|Iran||Absent, No presence record(s)||Jan-Jun-2019|
|Israel||Absent, No presence record(s)||Jul-Dec-2020|
|Jordan||Absent, No presence record(s)||Jul-Dec-2018|
|Kazakhstan||Absent, No presence record(s)|
|Malaysia||Absent, No presence record(s)||1986|
|Maldives||Absent, No presence record(s)||Jan-Jun-2019|
|Saudi Arabia||Absent, No presence record(s)||Jul-Dec-2019|
|Singapore||Absent, No presence record(s)||Jul-Dec-2020|
|South Korea||Absent, No presence record(s)||Jul-Dec-2019|
|United Arab Emirates||Absent||Jul-Dec-2020|
|Andorra||Absent, No presence record(s)||Jul-Dec-2019|
|Austria||Absent, No presence record(s)||Jul-Dec-2019|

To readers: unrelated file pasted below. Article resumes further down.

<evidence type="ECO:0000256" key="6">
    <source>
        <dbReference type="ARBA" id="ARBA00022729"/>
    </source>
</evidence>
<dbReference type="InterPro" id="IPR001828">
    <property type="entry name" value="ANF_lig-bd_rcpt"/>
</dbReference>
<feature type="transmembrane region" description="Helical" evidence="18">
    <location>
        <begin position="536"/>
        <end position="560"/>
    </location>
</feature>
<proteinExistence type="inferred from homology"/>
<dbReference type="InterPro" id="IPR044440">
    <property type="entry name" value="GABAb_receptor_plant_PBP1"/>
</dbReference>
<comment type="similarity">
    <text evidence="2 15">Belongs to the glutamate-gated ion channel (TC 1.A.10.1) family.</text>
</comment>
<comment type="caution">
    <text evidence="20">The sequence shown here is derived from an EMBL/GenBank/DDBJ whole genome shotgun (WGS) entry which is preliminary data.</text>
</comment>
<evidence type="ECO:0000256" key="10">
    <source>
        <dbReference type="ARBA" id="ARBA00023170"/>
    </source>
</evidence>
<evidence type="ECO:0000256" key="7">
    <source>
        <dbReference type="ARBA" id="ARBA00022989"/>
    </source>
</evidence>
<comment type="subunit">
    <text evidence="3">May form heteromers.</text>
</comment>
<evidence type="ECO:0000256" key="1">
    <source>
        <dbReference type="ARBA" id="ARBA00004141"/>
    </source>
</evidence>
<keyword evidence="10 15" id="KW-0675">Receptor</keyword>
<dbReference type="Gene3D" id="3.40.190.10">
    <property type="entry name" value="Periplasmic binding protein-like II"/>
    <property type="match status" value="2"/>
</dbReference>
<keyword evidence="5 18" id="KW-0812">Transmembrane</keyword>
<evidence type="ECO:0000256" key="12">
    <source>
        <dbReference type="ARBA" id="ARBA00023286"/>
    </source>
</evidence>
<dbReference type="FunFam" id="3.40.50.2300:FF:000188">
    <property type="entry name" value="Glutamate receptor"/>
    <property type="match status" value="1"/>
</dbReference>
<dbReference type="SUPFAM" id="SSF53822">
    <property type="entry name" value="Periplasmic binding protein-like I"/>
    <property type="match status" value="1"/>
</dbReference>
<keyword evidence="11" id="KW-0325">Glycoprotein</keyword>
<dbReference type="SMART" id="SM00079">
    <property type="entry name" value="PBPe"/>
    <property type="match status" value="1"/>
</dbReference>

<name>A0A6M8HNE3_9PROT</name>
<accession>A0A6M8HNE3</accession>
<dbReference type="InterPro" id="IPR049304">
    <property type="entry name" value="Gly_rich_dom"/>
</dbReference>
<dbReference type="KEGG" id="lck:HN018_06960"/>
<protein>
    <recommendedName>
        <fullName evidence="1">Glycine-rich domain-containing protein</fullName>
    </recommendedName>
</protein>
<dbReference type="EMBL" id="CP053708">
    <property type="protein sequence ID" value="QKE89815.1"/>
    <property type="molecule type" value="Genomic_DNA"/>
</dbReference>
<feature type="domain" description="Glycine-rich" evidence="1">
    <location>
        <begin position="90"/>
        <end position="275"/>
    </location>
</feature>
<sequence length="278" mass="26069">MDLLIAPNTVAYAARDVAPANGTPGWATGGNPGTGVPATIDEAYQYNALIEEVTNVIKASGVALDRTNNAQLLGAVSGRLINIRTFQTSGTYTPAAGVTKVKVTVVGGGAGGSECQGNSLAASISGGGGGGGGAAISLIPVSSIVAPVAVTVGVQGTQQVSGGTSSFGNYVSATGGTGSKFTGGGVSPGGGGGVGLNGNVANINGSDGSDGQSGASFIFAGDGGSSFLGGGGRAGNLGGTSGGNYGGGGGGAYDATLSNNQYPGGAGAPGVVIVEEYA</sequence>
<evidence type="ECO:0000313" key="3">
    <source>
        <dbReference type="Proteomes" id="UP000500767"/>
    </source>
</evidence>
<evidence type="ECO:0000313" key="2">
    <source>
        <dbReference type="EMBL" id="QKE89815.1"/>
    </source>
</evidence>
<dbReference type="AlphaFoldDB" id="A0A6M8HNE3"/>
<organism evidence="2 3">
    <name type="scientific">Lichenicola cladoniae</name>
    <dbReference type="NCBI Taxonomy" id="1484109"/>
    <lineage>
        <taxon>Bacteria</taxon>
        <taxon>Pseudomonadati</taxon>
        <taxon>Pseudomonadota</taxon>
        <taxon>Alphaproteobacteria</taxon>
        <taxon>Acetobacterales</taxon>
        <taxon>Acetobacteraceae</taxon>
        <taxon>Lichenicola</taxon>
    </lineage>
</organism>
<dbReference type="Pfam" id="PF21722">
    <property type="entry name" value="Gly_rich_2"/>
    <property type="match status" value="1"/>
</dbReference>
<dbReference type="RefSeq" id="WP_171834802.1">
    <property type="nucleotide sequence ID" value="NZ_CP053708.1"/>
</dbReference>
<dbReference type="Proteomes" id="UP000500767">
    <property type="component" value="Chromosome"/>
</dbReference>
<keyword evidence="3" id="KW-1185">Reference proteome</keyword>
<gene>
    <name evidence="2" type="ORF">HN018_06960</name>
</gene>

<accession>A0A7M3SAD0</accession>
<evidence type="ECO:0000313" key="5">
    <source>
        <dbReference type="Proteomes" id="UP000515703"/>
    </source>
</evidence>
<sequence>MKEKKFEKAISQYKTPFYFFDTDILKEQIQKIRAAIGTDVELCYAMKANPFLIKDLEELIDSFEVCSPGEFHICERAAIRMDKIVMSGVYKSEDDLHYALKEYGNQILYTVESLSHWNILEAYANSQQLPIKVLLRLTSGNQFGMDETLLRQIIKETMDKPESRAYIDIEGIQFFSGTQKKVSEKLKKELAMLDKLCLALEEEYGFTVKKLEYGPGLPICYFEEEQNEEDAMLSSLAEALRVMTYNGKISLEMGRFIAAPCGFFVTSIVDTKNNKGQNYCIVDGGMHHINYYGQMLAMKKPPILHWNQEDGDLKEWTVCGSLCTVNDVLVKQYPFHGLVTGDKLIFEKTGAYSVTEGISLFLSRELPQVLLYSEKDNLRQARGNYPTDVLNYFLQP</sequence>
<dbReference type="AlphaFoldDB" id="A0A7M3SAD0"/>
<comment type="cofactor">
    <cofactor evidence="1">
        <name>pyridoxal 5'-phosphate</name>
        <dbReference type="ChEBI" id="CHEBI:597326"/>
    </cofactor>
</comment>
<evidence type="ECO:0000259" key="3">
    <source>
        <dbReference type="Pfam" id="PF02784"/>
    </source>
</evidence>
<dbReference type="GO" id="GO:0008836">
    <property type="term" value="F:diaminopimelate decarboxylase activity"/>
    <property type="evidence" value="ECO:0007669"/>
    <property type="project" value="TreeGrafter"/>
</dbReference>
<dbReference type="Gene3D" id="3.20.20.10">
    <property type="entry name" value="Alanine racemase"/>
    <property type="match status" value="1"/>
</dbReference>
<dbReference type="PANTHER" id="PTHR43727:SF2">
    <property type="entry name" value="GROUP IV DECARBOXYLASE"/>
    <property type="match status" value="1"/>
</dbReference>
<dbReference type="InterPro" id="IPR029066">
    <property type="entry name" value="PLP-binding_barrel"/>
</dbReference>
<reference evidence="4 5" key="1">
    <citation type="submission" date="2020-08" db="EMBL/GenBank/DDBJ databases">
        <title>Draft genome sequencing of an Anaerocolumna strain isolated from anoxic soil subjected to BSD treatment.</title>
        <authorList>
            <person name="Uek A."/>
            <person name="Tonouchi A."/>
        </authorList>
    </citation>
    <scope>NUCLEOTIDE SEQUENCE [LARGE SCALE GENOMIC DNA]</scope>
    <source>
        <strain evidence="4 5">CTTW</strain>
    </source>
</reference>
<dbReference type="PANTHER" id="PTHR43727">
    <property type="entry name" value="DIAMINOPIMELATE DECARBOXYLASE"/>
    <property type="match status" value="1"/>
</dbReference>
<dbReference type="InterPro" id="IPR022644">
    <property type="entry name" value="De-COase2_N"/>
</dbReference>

|Bosnia and Herzegovina||Absent, No presence record(s)||Jul-Dec-2019|
|Croatia||Absent, No presence record(s)||Jul-Dec-2019|
|Cyprus||Absent, No presence record(s)||Jul-Dec-2019|
|Czechia||Absent, No presence record(s)||Jul-Dec-2019|
|Denmark||Absent, No presence record(s)||Jul-Dec-2020|
|Faroe Islands||Absent, No presence record(s)||Jan-Jun-2018|
|Finland||Absent, No presence record(s)||Jul-Dec-2019|
|Germany||Absent, No presence record(s)||Jul-Dec-2019|
|Greece||Absent, No presence record(s)||Jul-Dec-2019|
|Hungary||Absent, No presence record(s)||Jul-Dec-2019|
|Iceland||Absent, No presence record(s)||Jul-Dec-2019|
|Italy||Absent, No presence record(s)||Jul-Dec-2020|
|Latvia||Absent, No presence record(s)||Jul-Dec-2020|
|Liechtenstein||Absent, No presence record(s)||Jul-Dec-2019|
|Lithuania||Absent, No presence record(s)||Jul-Dec-2019|
|Malta||Absent, No presence record(s)||Jan-Jun-2019|